Solving Education: Defining Futures by Lou Cespedes


No matter what your economic class, if you have a child, we all share one common denominator. As a parent you resolve to move within your means and community to provide the best you can for your kids. Why? Because we want a better future for them.  As my beloved father used to say, “I will only have succeeded in being your father if I know you will be greater than I ever could be”. I became a man the day he died. I took the ring from his finger and became king of my household. A kingdom of family, friends, teachers, and shopkeepers prepared me. My parents never allowed, no matter how dark the times, for anyone to cast doubt on my future.  My parents were low wage professionals. I attended a gifted program for fine arts in the Miami-Dade Public School system from 5th grade through high school. With my training I earned a full scholarship to Pratt Institute, graduating with a degree in Architecture. I was lucky. G-d blessed me. I would never have made it without my parents and that gifted program. 

This month, DOE accepted recommendations from the School Diversity Advisory Group to eliminate all Gifted and Talented (G&T) programs. In simple terms, after having managed to segregate students through these programs, NYCDOE preferred to eliminate them for white and Asian kids that really don’t need them rather than create better standards to expand them in Black and Latinx communities. This begs the question of parents, educators, and entrepreneurs alike; how can our community generate sustainable alternatives, and divest from public schools. 

There are some examples and models we ought to reference. The first example, Yeshiva’s, are perhaps the most significant. They have created a roadmap whereby DOE standards have been circumvented. This is notable in that Yeshiva’s despite their faults, receive religious exemptions and tax subsidies thanks to the FY 2018 NYS Passover/Easter budget. This armature can and should be used as precedent by black churches to intervene in the education debate by partnering and reinforcing existing parochial education programs and focusing on the needs of their community and congregations. This needs to happen across Christian denominations. Black congregations must force their pastors to have skin in the game. Churches must pay in, without exception, to grow the system and offerings of daytime and after school services.

Other sustainable models come by way of entrepreneurs like Erica Buddington, founder of the Langston League, which provides professional development and curriculum designed for Black and Latinx students and faculty. Through critical readings of black history and a reframing of narratives students learn basic subject matter through an afro-centric lens. By focusing on intellectual pursuits in writing, language, business, and social justice subjects they hone children’s understanding and knowledge by building their leadership and reasoning skills – not unlike Yeshivas. This is fundamental, because it has built-in pedagogy to amend bias in the education of black children. I once heard it said, “You cannot teach a child you don’t love.”

Another example, magnet/charter schools, could also be very effective. By exploiting the vacuum left by eliminating G&T, charters could focus on specialized training and skill sets in critical fields, such as manufacturing, engineering, building technology, construction, and property management, to name a few. Charters could become public/private partnerships and seek investment capital from industries seeking to harness local talent. This would force the state to lift charter school caps and create greater competition among the small lobby group of heavyweight charter school players like Success Academy. If the principal argument against charters is “cherry picking” we should create more baskets, and compete for those kids by offering high quality unique educational experiences to a diverse demographic interested in those subjects. Let kids commute to the schools where they are taught the things they want to learn outside their community.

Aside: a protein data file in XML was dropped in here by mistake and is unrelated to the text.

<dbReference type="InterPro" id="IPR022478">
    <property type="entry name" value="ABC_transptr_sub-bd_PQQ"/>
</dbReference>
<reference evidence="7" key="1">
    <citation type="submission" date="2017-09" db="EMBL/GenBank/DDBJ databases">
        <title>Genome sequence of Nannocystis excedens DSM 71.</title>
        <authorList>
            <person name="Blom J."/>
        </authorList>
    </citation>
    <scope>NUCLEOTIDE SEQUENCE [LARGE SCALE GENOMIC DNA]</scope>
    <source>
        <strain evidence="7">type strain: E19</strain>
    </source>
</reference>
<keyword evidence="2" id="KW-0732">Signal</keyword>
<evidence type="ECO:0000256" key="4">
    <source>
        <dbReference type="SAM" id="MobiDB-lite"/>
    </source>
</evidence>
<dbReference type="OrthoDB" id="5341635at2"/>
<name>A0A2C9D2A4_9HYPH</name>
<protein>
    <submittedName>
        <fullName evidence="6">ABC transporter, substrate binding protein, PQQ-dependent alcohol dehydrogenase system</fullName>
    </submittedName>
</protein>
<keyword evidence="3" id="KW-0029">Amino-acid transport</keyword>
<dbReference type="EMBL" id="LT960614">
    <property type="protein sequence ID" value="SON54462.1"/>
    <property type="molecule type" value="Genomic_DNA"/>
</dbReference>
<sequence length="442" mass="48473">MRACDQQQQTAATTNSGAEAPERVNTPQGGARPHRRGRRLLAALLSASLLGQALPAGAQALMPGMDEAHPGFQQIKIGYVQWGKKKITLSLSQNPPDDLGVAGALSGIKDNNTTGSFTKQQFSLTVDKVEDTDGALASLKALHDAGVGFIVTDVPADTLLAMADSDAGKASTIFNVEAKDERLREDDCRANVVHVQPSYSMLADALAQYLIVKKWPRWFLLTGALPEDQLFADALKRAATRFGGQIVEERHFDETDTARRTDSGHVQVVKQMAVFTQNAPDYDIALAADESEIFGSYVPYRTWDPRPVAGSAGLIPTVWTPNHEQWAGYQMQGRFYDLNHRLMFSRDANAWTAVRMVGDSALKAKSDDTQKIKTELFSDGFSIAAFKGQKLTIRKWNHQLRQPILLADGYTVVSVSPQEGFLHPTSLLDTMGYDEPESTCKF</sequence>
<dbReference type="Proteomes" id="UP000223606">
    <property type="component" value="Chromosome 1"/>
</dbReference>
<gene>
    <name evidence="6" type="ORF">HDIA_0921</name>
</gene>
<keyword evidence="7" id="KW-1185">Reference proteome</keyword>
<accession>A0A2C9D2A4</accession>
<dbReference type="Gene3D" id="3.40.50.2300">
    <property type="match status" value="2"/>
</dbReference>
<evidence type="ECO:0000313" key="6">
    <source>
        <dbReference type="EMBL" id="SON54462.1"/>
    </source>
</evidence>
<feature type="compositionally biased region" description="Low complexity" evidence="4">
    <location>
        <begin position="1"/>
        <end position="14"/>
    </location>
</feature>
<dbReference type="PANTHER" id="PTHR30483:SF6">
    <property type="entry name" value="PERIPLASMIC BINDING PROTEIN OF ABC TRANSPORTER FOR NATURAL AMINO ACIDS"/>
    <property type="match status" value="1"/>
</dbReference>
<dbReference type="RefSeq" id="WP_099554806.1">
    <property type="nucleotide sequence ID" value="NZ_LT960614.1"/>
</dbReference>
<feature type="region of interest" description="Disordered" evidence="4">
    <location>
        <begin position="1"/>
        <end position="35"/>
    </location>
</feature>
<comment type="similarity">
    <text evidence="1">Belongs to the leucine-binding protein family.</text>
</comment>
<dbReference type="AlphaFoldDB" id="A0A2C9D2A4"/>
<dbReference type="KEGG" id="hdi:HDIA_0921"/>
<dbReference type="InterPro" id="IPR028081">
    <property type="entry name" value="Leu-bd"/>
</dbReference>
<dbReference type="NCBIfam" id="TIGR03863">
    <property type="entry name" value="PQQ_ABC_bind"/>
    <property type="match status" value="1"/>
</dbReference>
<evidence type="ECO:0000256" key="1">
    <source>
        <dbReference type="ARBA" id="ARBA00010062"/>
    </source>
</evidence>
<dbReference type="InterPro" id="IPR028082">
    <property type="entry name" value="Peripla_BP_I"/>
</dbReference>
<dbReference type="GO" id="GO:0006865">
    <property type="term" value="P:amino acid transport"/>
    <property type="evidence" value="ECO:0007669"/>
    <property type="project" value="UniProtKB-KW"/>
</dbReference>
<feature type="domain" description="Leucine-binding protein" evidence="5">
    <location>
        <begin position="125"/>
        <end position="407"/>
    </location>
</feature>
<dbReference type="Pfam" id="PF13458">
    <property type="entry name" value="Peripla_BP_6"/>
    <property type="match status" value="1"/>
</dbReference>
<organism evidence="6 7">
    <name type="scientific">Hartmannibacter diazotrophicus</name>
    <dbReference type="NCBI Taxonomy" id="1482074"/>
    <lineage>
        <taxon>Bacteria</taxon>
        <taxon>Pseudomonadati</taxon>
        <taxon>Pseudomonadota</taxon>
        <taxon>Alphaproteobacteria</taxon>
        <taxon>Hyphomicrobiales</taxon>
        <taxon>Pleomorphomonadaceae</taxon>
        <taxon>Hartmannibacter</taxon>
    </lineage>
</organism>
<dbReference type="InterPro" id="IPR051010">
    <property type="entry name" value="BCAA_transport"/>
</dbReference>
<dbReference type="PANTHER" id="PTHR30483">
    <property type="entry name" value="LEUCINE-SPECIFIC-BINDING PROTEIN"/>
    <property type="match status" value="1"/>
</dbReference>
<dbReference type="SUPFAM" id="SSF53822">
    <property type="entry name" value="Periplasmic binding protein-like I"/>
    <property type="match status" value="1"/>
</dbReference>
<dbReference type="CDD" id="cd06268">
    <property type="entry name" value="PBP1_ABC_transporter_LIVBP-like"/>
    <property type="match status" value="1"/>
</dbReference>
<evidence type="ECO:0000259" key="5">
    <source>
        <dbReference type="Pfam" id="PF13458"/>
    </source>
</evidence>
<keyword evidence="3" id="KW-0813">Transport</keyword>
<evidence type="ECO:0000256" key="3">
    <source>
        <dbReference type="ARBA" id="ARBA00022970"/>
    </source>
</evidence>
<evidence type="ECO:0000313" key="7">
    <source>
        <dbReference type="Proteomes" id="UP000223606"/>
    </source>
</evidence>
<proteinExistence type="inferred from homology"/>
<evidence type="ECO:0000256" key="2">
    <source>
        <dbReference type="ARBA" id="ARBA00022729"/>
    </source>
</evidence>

Lastly, we need to consider that healing public schools will only come through attrition. We need to starve the beast. Sadly, the administrative triangle of politics, unions and the DOE stifles innovation, discriminates against the poor, and has successfully extorted our future from us by failing generations of our children. I applaud Chancellor Carranza, but if DOE cannot be fair, it needs to be dismantled. Today’s public schools are the creation of the Reconstruction Era in the United States. The Freedmen’s Bureau provided the first network of black taxpayer funded public schools serving the under-educated freed slaves. That mission has been largely lost in a system of segregation, both financial and legal, that has also been with us since Reconstruction. NYC Public Schools are more segregated than southern schools. To break the cycle, we must make public schools compete for hearts and minds, this will only happen when the system purges dead weight, and retains the best and the brightest in a smaller pool of students and faculty.

I know union schoolteachers will be aghast, but I would have them consider this: In any successful corporation, if you are more concerned about yourself than you are about company’s performance, the “team culture” eventually weeds you out. School administrations need to operate on the same principal. While schools are not corporations, they must be gauged on performance. In our community they are failing. It’s high time for profound and radical rethinking of education in our community. As a parent and a leader, that is the future I imagine we can build, if we summon the courage to create it.




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